When I price products on my store, I look at various factors: business costs like advertising, product costs, profit margins, and market value. These pricing formulas won’t necessarily work for every situation so feel free to play around with the numbers a little bit.
Between $0.01-$4.99 product price = $19.99 retail
Between $5.00-$9.99 product price = $29.99 retail
Beyond $9.99, I usually do a 2.5-3x markup.
If your product costs $19.99 (product cost and ePacket shipping cost combined) then you retail it for $59.97 and round up to cents to .99.
Then, you’ll have $19.99 to pay for your product costs, $19.99 to be used towards your expenses which include advertising and $19.99 profit.
Keep in mind that most entrepreneurs reinvest the $19.99 back into the business so it isn’t money you put into your pockets.
The 3x markup isn’t firm but allows for flexibility. In the past, most of my prices usually end in 9s. For example, $19.99, $29.99, $39.99. This is a psychological trick many marketers use. If it’s still within market value you can boost up your pricing or reduce your pricing to round up or down to the nearest $x9.99.
While this strategy has worked really well for me, feel free to experiment with different prices based on your niche. For example, in women’s fashion you might have a buy 2 for $25 sale which would perform better than a buy two for $29.99. By browsing competitors in your niche and monitoring how they promote sales, product prices and more, you’ll be better able to make informed pricing decisions.
Getting Paid in USD
After adding the prices to my store, it became apparent that my prices were still set in Canadian dollars. How did I notice? In the backend, I added my prices in $x9.99 but the numbers I added were changed. You can see how my product page shows the price as $38.61 USD. That’s definitely not the price I put there!
Under Settings > Payments > Shopify Payments, it showed that I still need to Complete My Account Setup.
For this store, I plan to sell via the same two payment gateways I always use: Shopify Payments and PayPal. The payment gateways available to you may differ depending on what products you sell and which country you live in. I could add other payment gateways to the mix but I don’t want to overwhelm people with payment options. Shopify Payments and PayPal are both popular enough that I can rely solely on these two channels.
Under Shopify Payments, I first fill in the details like my birthday and product details.
Then, I scroll down to ‘Banking Information’ so I can switch my currency to USD. You’ll need to head to your bank to open up a USD bank account if you don’t already have one but the process to set one up is usually pretty easy. You might even be able to do it online instead of in person. You can find your account details on a direct deposit form for your USD account.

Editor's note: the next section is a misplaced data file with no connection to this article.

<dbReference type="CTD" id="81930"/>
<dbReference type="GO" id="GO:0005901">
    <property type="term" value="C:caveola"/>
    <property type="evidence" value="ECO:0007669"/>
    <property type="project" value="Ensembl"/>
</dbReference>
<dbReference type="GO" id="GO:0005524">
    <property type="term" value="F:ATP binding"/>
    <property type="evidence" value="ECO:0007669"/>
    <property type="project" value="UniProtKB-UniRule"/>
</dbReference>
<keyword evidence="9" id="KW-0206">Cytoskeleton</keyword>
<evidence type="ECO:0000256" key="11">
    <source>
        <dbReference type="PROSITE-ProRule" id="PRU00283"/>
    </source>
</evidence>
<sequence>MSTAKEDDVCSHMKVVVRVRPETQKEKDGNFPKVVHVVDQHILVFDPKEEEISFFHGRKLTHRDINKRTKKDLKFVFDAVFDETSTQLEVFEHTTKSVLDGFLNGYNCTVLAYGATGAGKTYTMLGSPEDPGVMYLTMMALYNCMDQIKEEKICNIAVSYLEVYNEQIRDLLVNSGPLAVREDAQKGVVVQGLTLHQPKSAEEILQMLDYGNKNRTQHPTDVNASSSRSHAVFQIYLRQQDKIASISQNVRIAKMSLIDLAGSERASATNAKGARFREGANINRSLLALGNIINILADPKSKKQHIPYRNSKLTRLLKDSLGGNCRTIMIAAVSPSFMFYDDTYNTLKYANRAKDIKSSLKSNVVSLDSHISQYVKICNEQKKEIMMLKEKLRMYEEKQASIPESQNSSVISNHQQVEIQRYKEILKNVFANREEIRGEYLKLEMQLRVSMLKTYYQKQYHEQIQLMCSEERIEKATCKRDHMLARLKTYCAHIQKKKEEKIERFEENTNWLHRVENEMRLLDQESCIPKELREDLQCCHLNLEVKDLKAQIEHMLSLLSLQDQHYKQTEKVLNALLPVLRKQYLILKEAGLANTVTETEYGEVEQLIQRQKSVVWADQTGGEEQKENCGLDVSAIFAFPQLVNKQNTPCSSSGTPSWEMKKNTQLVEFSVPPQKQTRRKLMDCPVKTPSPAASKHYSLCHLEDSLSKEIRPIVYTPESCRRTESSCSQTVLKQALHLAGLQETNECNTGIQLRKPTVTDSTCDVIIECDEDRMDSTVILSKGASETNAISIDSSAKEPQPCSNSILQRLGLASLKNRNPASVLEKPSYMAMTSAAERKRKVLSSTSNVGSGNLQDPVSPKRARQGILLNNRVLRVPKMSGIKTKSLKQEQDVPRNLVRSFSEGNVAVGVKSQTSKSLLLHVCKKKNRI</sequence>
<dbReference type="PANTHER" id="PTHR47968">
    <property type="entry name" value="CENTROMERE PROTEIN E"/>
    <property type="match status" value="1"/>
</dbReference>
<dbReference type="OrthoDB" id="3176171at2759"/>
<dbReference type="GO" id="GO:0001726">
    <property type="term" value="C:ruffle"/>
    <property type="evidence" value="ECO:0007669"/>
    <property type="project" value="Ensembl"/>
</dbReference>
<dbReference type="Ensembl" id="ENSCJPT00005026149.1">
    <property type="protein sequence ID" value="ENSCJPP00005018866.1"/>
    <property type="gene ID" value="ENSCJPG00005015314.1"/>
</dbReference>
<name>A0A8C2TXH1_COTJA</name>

Completing the Finishing Touches
At this point, most of the website is complete. Now it’s time to finish up any last minute tasks before launching the store.
Refund and Privacy Policies
Shopify’s tools section has templates you can copy and paste onto your website so you don’t need to invest in hiring a lawyer to create these policies for you. I literally copied and pasted both of the policies directly to my website, only adding in my business name and address. Alternatively, you can automatically generate these policies under Settings > Checkout> Refund, Policy, and TOS statements
Make sure you read through the policies so you know what you’re promising customers and feel free to make modifications to them as needed.
After copying the customized policies, I created pages for them on my website under Sales Channels.
Then, I added those pages to the footer under Navigation.
The whole process took under 5 minutes but it’s one of those things you can’t forget to do.
As I’m dropshipping products, I need to change the shipping details. Shopify automatically includes weight based rates but this needs to be changed to a price based rate.
First, click the x’s under weight based rates. This will remove these options from your store.
Then, under Add Price Based Rate, change the title to Free Shipping and click Free Shipping under Rate.
Next, under Countries, you’ll likely find that your country is already listed. But now, you need to also include the rest of the world. At the time of doing this, the Rest of the World button was down so I manually clicked each continents to add all countries. If there are certain countries you don’t want to sell to, you’re free to remove those countries from your options. Some retailers, who don’t dropship, choose countries based on the affordability of shipping costs. But as a dropshipper the shipping costs aren’t too high so I usually sell internationally.
Don’t forget to click Save when you’re done!
Designing My Logo
Throughout this entire store build, I’ve been trying to keep my costs low. So, when it came time to design a logo, I knew that it was up to me to design it.
I’m obviously not a graphic designer so my logo won’t be anything out of the ordinary. My goal is to achieve a sleek, text based design that is easy to read and matches the feel of my brand.
At first, I considered adding a graphic, like a square shape icon. The idea was that since most of the letter boards I’m selling are square shaped this would work well.
So I went to FlatIcon, to find a vector icon I can use in my design. Then, I typed in square and browsed through the collections. I played around with a few icons. Unfortunately, I wasn’t able to modify any of them too much which limited the look of it.
So I used a bit of Photoshop to add text within the square. For my font, I just stuck with one font that had a bold option so it was the same font family.
Here’s my first design:
I kinda wanted to rush the logo design process so I immediately added it to the website hoping I was done. I wasn’t. The logo looked awful on my website.
So I was forced back to the drawing board.
Next, I decided to use the icon as the logo, without the ‘letter boards’ text.
That looked pretty bad too. I hated how much space it took up. It ruined the look of my top navigation.
Next, I focused on removing the icon and including only text.
I actually liked the look of it. I felt like it was a bit cleaner. I decided to try it on the live preview.
Much better. While it didn’t match the font of the top navigation, I liked that it added some emphasis. I was hoping the thicker font would help people remember the brand name more vividly.
With my logo done, the website is now complete. Time to remove the password!
I finally get to start marketing my store for the first time next week. I’ll be experimenting with different marketing strategies to see what results in my first sale. I’ll be walking you through my step by step marketing process to hopefully yield some winning results. I’ve also been asked to extend this case study so you can get a couple extra weeks worth of marketing hacks.